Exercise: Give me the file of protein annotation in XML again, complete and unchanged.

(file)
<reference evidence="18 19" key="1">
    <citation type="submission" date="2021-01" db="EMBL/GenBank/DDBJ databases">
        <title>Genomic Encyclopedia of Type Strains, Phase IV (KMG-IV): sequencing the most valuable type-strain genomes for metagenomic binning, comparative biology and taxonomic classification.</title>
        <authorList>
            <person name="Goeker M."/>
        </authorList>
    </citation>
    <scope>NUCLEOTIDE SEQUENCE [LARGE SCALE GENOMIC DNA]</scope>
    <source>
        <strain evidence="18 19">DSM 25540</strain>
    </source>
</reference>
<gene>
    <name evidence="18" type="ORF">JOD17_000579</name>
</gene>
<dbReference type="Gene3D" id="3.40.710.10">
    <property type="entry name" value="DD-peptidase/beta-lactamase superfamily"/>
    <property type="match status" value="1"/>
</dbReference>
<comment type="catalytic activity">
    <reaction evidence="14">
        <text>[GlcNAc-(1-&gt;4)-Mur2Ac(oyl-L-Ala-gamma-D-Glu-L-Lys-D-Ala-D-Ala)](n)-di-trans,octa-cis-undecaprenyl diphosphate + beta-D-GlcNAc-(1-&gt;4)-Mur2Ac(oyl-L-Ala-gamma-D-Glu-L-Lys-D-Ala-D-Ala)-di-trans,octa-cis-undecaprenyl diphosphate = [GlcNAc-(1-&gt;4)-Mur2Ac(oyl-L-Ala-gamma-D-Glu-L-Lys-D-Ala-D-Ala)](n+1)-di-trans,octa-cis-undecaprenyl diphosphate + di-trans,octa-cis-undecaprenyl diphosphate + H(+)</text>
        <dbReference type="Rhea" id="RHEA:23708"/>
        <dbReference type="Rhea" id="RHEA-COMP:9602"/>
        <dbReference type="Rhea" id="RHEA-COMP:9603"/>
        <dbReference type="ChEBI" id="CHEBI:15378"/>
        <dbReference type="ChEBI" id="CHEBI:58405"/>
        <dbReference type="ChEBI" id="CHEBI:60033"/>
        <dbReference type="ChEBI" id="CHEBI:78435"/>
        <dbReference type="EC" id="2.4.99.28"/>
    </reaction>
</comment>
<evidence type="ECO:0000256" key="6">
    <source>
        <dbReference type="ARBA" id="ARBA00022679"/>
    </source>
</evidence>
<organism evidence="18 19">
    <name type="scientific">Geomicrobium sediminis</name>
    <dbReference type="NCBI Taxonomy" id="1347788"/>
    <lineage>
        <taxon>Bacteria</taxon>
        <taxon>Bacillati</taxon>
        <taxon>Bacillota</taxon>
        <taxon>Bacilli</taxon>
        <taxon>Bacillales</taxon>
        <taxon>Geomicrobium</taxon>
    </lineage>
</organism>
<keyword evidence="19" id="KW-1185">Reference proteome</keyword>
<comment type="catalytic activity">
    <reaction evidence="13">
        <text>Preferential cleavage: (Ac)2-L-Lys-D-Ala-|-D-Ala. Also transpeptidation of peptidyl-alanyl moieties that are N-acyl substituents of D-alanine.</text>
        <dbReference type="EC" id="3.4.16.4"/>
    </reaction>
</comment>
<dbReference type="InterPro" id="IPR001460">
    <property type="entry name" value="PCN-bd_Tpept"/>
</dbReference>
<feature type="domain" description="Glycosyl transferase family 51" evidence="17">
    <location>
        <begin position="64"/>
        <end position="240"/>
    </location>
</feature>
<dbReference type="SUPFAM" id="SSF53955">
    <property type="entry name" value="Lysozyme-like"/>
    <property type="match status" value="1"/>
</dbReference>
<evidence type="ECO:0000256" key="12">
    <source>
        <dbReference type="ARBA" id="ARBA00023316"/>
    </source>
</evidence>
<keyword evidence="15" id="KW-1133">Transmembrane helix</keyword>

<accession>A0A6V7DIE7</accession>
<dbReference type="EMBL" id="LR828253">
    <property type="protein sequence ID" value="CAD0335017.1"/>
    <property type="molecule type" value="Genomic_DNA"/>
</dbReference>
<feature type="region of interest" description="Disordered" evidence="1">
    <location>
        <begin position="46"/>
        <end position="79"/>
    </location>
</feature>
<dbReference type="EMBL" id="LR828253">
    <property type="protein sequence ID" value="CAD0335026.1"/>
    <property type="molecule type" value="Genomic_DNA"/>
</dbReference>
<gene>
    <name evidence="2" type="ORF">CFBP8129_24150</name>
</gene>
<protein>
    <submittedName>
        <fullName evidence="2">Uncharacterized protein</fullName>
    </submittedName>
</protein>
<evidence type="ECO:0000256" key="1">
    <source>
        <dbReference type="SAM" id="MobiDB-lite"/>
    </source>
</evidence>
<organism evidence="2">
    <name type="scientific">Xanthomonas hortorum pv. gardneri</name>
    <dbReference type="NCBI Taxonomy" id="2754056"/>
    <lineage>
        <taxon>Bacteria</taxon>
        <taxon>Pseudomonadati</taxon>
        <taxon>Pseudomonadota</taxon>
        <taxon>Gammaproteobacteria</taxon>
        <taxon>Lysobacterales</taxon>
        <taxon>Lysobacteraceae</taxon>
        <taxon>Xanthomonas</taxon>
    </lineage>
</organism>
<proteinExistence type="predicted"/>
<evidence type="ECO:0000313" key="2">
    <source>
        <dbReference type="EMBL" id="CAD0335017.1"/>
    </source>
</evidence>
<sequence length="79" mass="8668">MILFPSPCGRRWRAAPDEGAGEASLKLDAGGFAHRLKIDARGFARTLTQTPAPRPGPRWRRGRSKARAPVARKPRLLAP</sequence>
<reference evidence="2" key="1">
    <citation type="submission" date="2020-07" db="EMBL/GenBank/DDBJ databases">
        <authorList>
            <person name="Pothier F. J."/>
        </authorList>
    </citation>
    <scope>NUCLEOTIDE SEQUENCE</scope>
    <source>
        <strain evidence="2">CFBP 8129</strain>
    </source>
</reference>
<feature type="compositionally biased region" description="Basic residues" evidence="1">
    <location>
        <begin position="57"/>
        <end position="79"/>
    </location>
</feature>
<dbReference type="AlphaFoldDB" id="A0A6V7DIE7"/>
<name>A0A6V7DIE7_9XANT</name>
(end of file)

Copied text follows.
<reference evidence="18 19" key="1">
    <citation type="submission" date="2021-01" db="EMBL/GenBank/DDBJ databases">
        <title>Genomic Encyclopedia of Type Strains, Phase IV (KMG-IV): sequencing the most valuable type-strain genomes for metagenomic binning, comparative biology and taxonomic classification.</title>
        <authorList>
            <person name="Goeker M."/>
        </authorList>
    </citation>
    <scope>NUCLEOTIDE SEQUENCE [LARGE SCALE GENOMIC DNA]</scope>
    <source>
        <strain evidence="18 19">DSM 25540</strain>
    </source>
</reference>
<gene>
    <name evidence="18" type="ORF">JOD17_000579</name>
</gene>
<dbReference type="Gene3D" id="3.40.710.10">
    <property type="entry name" value="DD-peptidase/beta-lactamase superfamily"/>
    <property type="match status" value="1"/>
</dbReference>
<comment type="catalytic activity">
    <reaction evidence="14">
        <text>[GlcNAc-(1-&gt;4)-Mur2Ac(oyl-L-Ala-gamma-D-Glu-L-Lys-D-Ala-D-Ala)](n)-di-trans,octa-cis-undecaprenyl diphosphate + beta-D-GlcNAc-(1-&gt;4)-Mur2Ac(oyl-L-Ala-gamma-D-Glu-L-Lys-D-Ala-D-Ala)-di-trans,octa-cis-undecaprenyl diphosphate = [GlcNAc-(1-&gt;4)-Mur2Ac(oyl-L-Ala-gamma-D-Glu-L-Lys-D-Ala-D-Ala)](n+1)-di-trans,octa-cis-undecaprenyl diphosphate + di-trans,octa-cis-undecaprenyl diphosphate + H(+)</text>
        <dbReference type="Rhea" id="RHEA:23708"/>
        <dbReference type="Rhea" id="RHEA-COMP:9602"/>
        <dbReference type="Rhea" id="RHEA-COMP:9603"/>
        <dbReference type="ChEBI" id="CHEBI:15378"/>
        <dbReference type="ChEBI" id="CHEBI:58405"/>
        <dbReference type="ChEBI" id="CHEBI:60033"/>
        <dbReference type="ChEBI" id="CHEBI:78435"/>
        <dbReference type="EC" id="2.4.99.28"/>
    </reaction>
</comment>
<evidence type="ECO:0000256" key="6">
    <source>
        <dbReference type="ARBA" id="ARBA00022679"/>
    </source>
</evidence>
<organism evidence="18 19">
    <name type="scientific">Geomicrobium sediminis</name>
    <dbReference type="NCBI Taxonomy" id="1347788"/>
    <lineage>
        <taxon>Bacteria</taxon>
        <taxon>Bacillati</taxon>
        <taxon>Bacillota</taxon>
        <taxon>Bacilli</taxon>
        <taxon>Bacillales</taxon>
        <taxon>Geomicrobium</taxon>
    </lineage>
</organism>
<keyword evidence="19" id="KW-1185">Reference proteome</keyword>
<comment type="catalytic activity">
    <reaction evidence="13">
        <text>Preferential cleavage: (Ac)2-L-Lys-D-Ala-|-D-Ala. Also transpeptidation of peptidyl-alanyl moieties that are N-acyl substituents of D-alanine.</text>
        <dbReference type="EC" id="3.4.16.4"/>
    </reaction>
</comment>
<dbReference type="InterPro" id="IPR001460">
    <property type="entry name" value="PCN-bd_Tpept"/>
</dbReference>
<feature type="domain" description="Glycosyl transferase family 51" evidence="17">
    <location>
        <begin position="64"/>
        <end position="240"/>
    </location>
</feature>
<dbReference type="SUPFAM" id="SSF53955">
    <property type="entry name" value="Lysozyme-like"/>
    <property type="match status" value="1"/>
</dbReference>
<evidence type="ECO:0000256" key="12">
    <source>
        <dbReference type="ARBA" id="ARBA00023316"/>
    </source>
</evidence>
<keyword evidence="15" id="KW-1133">Transmembrane helix</keyword>

<accession>A0A6V7DIE7</accession>
<dbReference type="EMBL" id="LR828253">
    <property type="protein sequence ID" value="CAD0335017.1"/>
    <property type="molecule type" value="Genomic_DNA"/>
</dbReference>
<feature type="region of interest" description="Disordered" evidence="1">
    <location>
        <begin position="46"/>
        <end position="79"/>
    </location>
</feature>
<dbReference type="EMBL" id="LR828253">
    <property type="protein sequence ID" value="CAD0335026.1"/>
    <property type="molecule type" value="Genomic_DNA"/>
</dbReference>
<gene>
    <name evidence="2" type="ORF">CFBP8129_24150</name>
</gene>
<protein>
    <submittedName>
        <fullName evidence="2">Uncharacterized protein</fullName>
    </submittedName>
</protein>
<evidence type="ECO:0000256" key="1">
    <source>
        <dbReference type="SAM" id="MobiDB-lite"/>
    </source>
</evidence>
<organism evidence="2">
    <name type="scientific">Xanthomonas hortorum pv. gardneri</name>
    <dbReference type="NCBI Taxonomy" id="2754056"/>
    <lineage>
        <taxon>Bacteria</taxon>
        <taxon>Pseudomonadati</taxon>
        <taxon>Pseudomonadota</taxon>
        <taxon>Gammaproteobacteria</taxon>
        <taxon>Lysobacterales</taxon>
        <taxon>Lysobacteraceae</taxon>
        <taxon>Xanthomonas</taxon>
    </lineage>
</organism>
<proteinExistence type="predicted"/>
<evidence type="ECO:0000313" key="2">
    <source>
        <dbReference type="EMBL" id="CAD0335017.1"/>
    </source>
</evidence>
<sequence length="79" mass="8668">MILFPSPCGRRWRAAPDEGAGEASLKLDAGGFAHRLKIDARGFARTLTQTPAPRPGPRWRRGRSKARAPVARKPRLLAP</sequence>
<reference evidence="2" key="1">
    <citation type="submission" date="2020-07" db="EMBL/GenBank/DDBJ databases">
        <authorList>
            <person name="Pothier F. J."/>
        </authorList>
    </citation>
    <scope>NUCLEOTIDE SEQUENCE</scope>
    <source>
        <strain evidence="2">CFBP 8129</strain>
    </source>
</reference>
<feature type="compositionally biased region" description="Basic residues" evidence="1">
    <location>
        <begin position="57"/>
        <end position="79"/>
    </location>
</feature>
<dbReference type="AlphaFoldDB" id="A0A6V7DIE7"/>
<name>A0A6V7DIE7_9XANT</name>